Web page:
Prince’s concept of perceptual realism applies to Take Shelter . I argue that the film can be understood as an allegory of digital cinema’s takeover, and that the characters represent the anxieties and fears individuals feel about digital cinema and the issues of authenticity that associate with it.
The film follows Curtis (Michael Shannon), a young father and husband who is plagued by a series of apocalyptic visions. To the dismay of his wife Samantha (Jessica Chastain) and daughter Hannah (Tova Stewart), he builds a storm shelter to shield himself and his family from the end of the world he foresees. Most interpretations claim that Take Shelter is about mental illness, and that the apocalyptic visions represent Curtis’ delusional mental state. An alternate reading by Timothy Kreider claims that “it’s a distinctly working-class world that’s endangered in this film,” thereby implying that Curtis’ visions represent an economic and ecological apocalypse. These analyses surely raise a number of thought-provoking points, but they don’t fully grasp the cinematic relevance of Take Shelter.
It’s important to understand that nearly every delusion or hallucination from which Curtis suffers in the film is depicted visually through the use of digital effects. He literally sees these apocalyptic events happening, but as the clip below demonstrates, his wife and daughter don’t share his vision. However, the visions are perceived to be authentic, both by Curtis and the audience. Therefore, just as the characters in the film confront the reality of Curtis’ visions, viewers are forced to face the digital image’s authenticity.
Things become complicated in the final scene (below) of the film in Samantha and Hannah join Curtis in acknowledgement of the storm. Throughout the film, the audience has been led to believe that Curtis’ visions were limited to his own delusion. However, this scene clearly suggests otherwise, as all three characters see the same storm on the horizon, and the storm is even reflected on the windows of the house.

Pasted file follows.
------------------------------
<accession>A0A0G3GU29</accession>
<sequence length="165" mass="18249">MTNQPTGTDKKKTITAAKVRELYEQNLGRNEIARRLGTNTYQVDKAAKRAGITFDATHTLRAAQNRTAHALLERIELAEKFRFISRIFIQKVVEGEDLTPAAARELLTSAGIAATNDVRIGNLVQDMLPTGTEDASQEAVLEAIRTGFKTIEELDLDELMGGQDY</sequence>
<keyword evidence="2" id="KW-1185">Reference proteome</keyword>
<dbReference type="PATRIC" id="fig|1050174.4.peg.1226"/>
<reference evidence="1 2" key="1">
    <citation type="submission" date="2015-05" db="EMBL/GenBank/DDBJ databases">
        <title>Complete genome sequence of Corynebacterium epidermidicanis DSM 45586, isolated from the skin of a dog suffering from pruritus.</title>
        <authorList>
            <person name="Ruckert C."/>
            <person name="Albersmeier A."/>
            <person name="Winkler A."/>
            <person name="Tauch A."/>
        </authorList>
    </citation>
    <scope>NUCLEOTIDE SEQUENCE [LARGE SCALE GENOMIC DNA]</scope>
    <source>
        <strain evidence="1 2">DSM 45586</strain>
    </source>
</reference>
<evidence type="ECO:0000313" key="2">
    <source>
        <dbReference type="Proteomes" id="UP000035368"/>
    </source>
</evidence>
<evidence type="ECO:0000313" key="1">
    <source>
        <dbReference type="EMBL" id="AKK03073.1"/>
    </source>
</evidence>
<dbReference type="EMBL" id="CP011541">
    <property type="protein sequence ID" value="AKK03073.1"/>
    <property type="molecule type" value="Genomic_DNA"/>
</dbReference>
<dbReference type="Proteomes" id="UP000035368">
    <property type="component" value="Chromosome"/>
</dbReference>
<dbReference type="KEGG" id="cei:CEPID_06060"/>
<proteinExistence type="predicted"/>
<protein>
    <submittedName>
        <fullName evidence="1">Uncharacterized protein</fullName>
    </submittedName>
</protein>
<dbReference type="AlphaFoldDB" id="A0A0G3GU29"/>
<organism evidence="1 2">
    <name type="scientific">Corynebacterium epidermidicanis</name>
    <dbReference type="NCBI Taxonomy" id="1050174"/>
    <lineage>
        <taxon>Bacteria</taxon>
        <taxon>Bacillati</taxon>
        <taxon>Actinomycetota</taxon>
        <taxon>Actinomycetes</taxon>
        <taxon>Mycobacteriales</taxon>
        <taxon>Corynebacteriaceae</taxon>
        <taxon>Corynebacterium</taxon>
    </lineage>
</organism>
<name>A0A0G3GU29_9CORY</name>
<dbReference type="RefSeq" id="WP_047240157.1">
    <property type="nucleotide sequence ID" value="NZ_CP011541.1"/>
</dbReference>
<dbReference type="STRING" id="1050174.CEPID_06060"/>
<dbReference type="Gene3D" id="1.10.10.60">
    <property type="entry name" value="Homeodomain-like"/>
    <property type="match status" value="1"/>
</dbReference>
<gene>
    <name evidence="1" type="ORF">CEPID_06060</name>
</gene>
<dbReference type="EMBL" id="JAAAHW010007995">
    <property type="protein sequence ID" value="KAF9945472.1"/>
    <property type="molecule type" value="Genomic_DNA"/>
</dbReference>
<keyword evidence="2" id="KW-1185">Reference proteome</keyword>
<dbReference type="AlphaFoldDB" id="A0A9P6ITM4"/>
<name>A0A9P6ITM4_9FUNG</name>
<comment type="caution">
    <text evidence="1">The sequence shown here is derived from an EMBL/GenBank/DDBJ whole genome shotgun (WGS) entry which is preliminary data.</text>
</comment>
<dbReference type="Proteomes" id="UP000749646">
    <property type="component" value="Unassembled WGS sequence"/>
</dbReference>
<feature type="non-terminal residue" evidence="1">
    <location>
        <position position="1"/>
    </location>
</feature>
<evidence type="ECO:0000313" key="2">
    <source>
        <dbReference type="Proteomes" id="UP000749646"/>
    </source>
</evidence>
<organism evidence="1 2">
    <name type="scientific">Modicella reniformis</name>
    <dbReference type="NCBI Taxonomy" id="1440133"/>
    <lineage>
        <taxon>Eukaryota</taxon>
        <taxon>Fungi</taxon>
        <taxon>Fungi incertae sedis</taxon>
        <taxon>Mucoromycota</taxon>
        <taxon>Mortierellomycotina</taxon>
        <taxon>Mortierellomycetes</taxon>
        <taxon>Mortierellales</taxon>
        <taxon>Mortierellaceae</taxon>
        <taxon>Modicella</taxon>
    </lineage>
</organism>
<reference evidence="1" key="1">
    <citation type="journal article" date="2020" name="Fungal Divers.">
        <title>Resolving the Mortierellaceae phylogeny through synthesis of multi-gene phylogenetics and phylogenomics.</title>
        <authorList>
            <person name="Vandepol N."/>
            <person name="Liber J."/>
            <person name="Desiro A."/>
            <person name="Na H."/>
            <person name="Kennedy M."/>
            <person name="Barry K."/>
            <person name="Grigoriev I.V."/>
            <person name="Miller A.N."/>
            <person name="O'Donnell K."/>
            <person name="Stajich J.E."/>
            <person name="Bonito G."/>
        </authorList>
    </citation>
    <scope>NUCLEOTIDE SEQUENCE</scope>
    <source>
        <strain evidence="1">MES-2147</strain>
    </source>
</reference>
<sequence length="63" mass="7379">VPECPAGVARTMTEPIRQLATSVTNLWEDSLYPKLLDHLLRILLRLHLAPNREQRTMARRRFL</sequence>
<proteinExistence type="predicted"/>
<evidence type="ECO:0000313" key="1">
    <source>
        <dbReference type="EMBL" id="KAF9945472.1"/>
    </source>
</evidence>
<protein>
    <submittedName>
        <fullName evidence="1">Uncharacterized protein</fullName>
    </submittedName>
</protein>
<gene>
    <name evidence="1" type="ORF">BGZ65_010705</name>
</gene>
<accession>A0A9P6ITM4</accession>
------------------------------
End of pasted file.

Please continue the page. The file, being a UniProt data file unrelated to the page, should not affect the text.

A number of users on IMDb debate about whether or not this scene is another of Curtis’ hallucinations, or if the storm actually exists. Essentially, viewers want to know if the storm is “real.” I want to propose that Nichols answers this question for us, and that the computer generated storm at the end of the film is his attempt to show that digital is here to stay, and that its realism has the potential to be accepted by ambivalent viewers through the power of perception.
If there is one thing we must be careful of doing, it is placing the construction of cinematic realism and the perception of cinematic realism under the same umbrella. Artists certainly create digital images differently than celluloid images, but this does not automatically make the viewer’s audio-visual experience different. Even if celluloid captures objects that exist in real life and computers have the ability to generate objects that never existed, the viewer is going to perceive both kinds of images to be real. Take Shelter is not the only film to tap into this. The majority of the mise-en-scène in Zodiac (2007), for instance, is computer generated, as is the Colosseum in Gladiator (2000), but most viewers don’t know this unless they are told. It is this tension that Take Shelter investigates so interestingly with its use of computer generated imagery.
The film’s final scene showcases Nichols’ ability to use digital effects to construct a reality for viewers to imagine and believe. As Curtis, Samantha, and Hannah watch the coming storm in the sky, it’s as if they are looking at a movie screen, and they, like us, are unable to determine whether or not the storm is real or a computer generated image. Why does it matter, the film asks? Imagination is real, and throughout history cinema’s success has counted on the viewer’s ability to believe in that which doesn’t exist.
What do you think? Leave a comment.